Container formats

Movies are not just simple files, since they have at least some sound tracks. A typical movie has therefore multiple tracks: A video track and two sound tracks to have stereo. To put everything to one single file a container format is required. This container format holds all tracks together. Container formats are:

  1. OGG

  2. AVI

The tracks make use of different codec formats for audio and video. For audio it is mostly mpg3, but for video different codecs are available

Video codecs

  1. DivX

  2. Xvid

  1. MPEG

  2. H264

A good compatibility to have the video running on all kinds of devices is AVI using XVID and a MP3 codec. The selection of codecs are a potential source of incompatibility problems between certain files and applications. So if you get problems with a player try to rip in an other format. Linux uses mostly as default open and license free format, however they do not run well on Windows machines and other devices. To have portable video mpeg seems the way to go.

Video tools


ffmpeg can easily convert videos:

ffmpeg -i<input>.avi <output>.mpg

To see what formats it supports ffmpeg -formats and what codecs: ffmpeg -codecs, or to see the formats ffmpeg -formats

man ffmpeg illustrates that ffmpeg is quite a universal tool.

To rotate 90° clockwise ffmpeg -i <input> -filter:v transpose=clock -c:v libx264 -preset veryfast -crf 22 -c:a copy -metadata:s:v rotate="" <output> it also removes meta data since this could also cause the player to rotate the video.

To copy without modifying the recoding ffmpeg -i<input>.mov -vcodec copy -acodec copy <output>.avi

To change the pixels ffmpeg -i input.avi -s 1360x768 output.avi

To change the video bitrate using the -b:v option ffmpeg -i input.avi -b:v 2048k output.avi

ffmpeg can also handle other things as inputs than files, as from /dev/video0

ffmpeg -f video4linux2 -i /dev/video0 -s 640x480 test.avi

and alsa ffmpeg -f alsa -ac 1 -i hw:1 -f video4linux2 -i /dev/video0 /tmp/out.mpg or grab an x11 screen ffmpeg -f x11grab -video_size cif -framerate 25 -i :0.0 /tmp/out.mpg

The ffmpeg package comes with other tools as ffprobe <filename> to see the details of a movie file. ffplay a simple command line player or the streaming server ffstream.


avinfo simple command line tool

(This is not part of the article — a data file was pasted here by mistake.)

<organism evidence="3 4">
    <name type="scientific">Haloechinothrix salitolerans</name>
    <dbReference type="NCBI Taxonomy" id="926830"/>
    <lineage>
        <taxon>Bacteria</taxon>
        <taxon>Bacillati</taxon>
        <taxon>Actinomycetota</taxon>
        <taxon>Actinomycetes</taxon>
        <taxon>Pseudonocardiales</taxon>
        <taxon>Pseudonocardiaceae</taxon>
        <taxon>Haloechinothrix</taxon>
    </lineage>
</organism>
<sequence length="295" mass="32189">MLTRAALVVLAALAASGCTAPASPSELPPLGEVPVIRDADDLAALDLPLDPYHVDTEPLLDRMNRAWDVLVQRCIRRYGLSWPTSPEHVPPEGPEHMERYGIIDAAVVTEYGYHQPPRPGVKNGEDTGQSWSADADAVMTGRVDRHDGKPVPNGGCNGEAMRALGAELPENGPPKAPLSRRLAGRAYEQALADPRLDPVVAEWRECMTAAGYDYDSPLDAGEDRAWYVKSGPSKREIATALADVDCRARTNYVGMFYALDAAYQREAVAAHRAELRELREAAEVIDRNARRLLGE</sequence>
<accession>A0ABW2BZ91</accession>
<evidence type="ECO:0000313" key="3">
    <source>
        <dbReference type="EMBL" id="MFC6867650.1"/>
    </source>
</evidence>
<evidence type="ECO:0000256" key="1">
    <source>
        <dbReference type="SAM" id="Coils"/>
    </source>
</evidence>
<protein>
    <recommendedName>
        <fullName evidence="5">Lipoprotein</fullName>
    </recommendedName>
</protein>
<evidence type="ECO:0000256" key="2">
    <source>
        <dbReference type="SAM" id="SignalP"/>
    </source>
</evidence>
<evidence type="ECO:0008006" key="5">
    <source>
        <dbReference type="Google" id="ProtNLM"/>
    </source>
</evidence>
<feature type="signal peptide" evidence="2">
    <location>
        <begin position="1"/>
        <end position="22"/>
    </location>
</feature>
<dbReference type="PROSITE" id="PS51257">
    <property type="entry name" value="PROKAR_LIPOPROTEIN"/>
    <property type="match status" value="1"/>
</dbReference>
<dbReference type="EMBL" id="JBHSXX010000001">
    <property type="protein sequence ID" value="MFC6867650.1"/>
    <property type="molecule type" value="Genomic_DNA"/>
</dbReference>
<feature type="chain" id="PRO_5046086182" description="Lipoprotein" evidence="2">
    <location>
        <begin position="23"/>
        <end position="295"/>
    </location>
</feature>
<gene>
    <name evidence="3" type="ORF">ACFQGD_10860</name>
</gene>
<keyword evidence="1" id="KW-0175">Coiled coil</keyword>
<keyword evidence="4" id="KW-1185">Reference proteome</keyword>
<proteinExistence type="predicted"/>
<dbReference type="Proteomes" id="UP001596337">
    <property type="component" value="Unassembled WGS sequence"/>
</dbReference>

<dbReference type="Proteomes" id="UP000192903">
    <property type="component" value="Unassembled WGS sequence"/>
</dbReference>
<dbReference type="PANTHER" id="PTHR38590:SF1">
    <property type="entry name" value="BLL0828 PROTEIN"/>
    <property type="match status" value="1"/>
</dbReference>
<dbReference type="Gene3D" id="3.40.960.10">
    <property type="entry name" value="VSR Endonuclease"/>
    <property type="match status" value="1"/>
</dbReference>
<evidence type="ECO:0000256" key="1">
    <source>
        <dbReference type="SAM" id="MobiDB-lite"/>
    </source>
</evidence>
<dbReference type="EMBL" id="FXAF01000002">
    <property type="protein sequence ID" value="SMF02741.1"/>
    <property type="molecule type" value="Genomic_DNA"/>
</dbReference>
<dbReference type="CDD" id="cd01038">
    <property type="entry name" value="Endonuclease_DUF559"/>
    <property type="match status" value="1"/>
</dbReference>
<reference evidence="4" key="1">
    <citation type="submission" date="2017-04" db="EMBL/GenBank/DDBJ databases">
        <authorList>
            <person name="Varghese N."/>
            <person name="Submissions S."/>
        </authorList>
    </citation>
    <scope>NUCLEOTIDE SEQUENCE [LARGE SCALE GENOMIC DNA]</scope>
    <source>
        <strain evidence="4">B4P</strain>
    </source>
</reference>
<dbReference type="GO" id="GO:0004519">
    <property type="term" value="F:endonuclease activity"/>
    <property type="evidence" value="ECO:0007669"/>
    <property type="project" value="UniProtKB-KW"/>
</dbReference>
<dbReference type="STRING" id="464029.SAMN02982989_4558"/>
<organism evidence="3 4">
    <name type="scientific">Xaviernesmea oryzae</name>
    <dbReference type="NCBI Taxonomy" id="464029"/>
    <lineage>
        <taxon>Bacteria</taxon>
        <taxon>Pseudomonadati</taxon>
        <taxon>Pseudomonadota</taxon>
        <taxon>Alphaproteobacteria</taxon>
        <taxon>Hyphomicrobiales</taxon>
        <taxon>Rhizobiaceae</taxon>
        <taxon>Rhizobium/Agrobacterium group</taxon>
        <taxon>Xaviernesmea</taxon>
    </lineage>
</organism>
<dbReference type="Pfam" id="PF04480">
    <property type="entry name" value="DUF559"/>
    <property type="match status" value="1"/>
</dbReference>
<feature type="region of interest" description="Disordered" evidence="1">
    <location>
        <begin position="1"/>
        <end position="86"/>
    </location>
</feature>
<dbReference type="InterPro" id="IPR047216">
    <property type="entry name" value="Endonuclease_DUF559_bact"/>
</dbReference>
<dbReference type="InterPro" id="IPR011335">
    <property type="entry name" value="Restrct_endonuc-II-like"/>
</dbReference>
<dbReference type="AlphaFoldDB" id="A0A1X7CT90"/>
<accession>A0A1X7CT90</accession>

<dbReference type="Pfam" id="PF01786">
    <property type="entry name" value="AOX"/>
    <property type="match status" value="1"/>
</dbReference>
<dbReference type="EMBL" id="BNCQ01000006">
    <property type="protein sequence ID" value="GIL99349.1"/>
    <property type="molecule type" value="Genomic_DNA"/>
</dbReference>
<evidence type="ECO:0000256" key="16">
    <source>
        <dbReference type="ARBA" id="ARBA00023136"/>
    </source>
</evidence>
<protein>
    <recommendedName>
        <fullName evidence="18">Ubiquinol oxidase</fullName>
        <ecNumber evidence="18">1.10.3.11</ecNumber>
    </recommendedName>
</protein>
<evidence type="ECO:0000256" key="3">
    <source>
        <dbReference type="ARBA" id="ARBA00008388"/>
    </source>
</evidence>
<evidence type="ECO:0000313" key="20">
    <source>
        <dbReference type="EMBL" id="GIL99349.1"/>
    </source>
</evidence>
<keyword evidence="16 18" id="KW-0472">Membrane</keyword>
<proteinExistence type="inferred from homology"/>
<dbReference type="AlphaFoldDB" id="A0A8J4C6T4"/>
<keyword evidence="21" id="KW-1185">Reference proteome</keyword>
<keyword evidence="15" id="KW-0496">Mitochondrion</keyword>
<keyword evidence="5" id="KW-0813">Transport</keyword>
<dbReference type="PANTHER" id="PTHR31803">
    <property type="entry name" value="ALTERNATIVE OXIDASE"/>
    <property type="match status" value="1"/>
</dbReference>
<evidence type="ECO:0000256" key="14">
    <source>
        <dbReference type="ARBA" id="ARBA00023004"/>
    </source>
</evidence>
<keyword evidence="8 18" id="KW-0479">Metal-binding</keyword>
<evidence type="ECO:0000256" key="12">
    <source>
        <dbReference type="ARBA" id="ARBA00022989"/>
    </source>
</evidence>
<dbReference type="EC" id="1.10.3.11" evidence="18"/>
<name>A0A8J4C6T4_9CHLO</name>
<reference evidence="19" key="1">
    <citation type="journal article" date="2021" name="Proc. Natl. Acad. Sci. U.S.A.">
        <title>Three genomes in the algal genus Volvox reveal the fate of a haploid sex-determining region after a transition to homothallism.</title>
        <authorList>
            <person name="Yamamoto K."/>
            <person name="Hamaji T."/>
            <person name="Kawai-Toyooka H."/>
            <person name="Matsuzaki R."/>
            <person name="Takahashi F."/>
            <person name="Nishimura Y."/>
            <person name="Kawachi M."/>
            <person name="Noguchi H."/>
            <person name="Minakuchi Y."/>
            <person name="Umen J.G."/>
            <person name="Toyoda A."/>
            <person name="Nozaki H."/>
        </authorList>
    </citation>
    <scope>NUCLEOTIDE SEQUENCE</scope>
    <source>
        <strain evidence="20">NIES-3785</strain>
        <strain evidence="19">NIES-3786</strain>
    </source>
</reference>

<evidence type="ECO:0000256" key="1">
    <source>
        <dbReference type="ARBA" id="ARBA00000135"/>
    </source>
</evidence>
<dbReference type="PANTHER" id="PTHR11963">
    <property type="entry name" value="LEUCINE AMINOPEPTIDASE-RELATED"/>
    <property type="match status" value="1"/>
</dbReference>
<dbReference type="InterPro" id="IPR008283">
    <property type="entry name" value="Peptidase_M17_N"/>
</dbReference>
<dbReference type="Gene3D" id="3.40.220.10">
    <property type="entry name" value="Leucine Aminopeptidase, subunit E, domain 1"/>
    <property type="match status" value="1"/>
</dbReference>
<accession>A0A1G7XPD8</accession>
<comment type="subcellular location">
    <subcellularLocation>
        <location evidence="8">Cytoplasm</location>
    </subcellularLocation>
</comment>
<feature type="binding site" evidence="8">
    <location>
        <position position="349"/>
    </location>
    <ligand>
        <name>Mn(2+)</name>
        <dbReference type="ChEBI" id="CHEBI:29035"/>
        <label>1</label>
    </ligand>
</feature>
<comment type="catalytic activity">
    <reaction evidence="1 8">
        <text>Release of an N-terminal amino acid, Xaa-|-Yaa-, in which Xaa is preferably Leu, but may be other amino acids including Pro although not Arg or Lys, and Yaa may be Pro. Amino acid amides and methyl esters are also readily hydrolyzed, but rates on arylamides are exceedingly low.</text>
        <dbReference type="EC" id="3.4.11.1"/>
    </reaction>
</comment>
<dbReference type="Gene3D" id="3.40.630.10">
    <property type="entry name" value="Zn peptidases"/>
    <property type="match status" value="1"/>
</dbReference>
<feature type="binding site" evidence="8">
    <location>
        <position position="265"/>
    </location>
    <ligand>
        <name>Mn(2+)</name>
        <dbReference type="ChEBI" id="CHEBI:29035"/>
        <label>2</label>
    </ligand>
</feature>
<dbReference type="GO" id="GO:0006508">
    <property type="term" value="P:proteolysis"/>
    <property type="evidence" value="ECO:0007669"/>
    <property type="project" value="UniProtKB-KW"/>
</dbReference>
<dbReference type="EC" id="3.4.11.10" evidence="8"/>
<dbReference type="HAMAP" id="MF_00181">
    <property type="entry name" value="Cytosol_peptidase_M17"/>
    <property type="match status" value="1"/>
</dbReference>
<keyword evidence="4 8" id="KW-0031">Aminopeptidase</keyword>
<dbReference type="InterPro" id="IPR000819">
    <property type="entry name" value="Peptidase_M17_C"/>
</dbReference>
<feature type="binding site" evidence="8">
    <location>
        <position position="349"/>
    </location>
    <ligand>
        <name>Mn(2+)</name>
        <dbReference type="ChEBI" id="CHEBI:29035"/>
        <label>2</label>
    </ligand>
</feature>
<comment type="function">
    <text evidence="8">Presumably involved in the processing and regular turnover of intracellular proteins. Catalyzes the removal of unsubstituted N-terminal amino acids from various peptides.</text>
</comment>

kdenlive is the video editor coming from kde. It is a standalone program since it has not many dependencies to kde


kino video editing software Some terms and concepts must be understood to not get lost. A movie contains different scenes. kino uses a container format not loosing the individual elements of a movie this optimized for editing the movie. However this container format is not that what most users expect from a movie since it is not a simple mp4 or whatever format. The kino container format is to edit the movie and not to just play it. So the container format needs to exported to mp4 or whatever using kino before it is distributed or played. kino supports just dv video format but it is able to convert to it when open a file. In the export a start and stop time can be set so the video can be cut.

Compression techniques

A video can highly be compressed to save bandwidth for its transmission and storage size. Video compression must obviously be real-time and requires therefore high processing power. A lot of innovative algorithms and methods have been invented. Currently the H.264 algorithm is the most popular. A video is a sequence of images, typically 24 images a second. Such images are called frames. To make video compression robust sequential frames (12-15) are grouped into Group Of Frames (GOP). The first frame is called I-frame (Intra Coded Frame) and is a regular picture compressed as JPG having macro-blocks of 16*16 pixels that are compressed using a Discrete Cosinus Transformation (DCT). Since the following frames do not differ a lot, they can be highly compressed. Those frames contain just the color and intensity difference of the macro-blocks from the adjacent frames. P-frames (Prediction-Frames) are inserted that are considering differences to the preceding I-frame or P-frame. The H.264 codec goes one step ahead and considers in its B-frames (Bidirectional-Prediction-Frames) the difference to up to 16 preceding and following frames. B-frames are therefore up to 20% smaller than P-frames.

Setting up the hardware

For video for Linux see For Gentoo Linux make sure the v4l use flag is set to get user space support. In the user space there is the library libv4l and different plugins and tools from v4l-utils as qv4l2

In the kernel space there are many drivers.

There are different ways how the picture comes to the screen:

  1. Grab and display: grab picture store it and than move it to graphic card

  2. XVideo: direct to graphic cards memory

  3. OpenGL: as Polygons. GLX is the X implementation of OpenGL. With DRI (Direct Rendering Interface) the Hardware Acceleration puts them on screen.

  4. X11: as any other X window

A good way to see how the video is coming to the screen is by starting a screen capture program as ksnapshot, if the video is seen in the capture program than it dir not pass directly to the graphic card.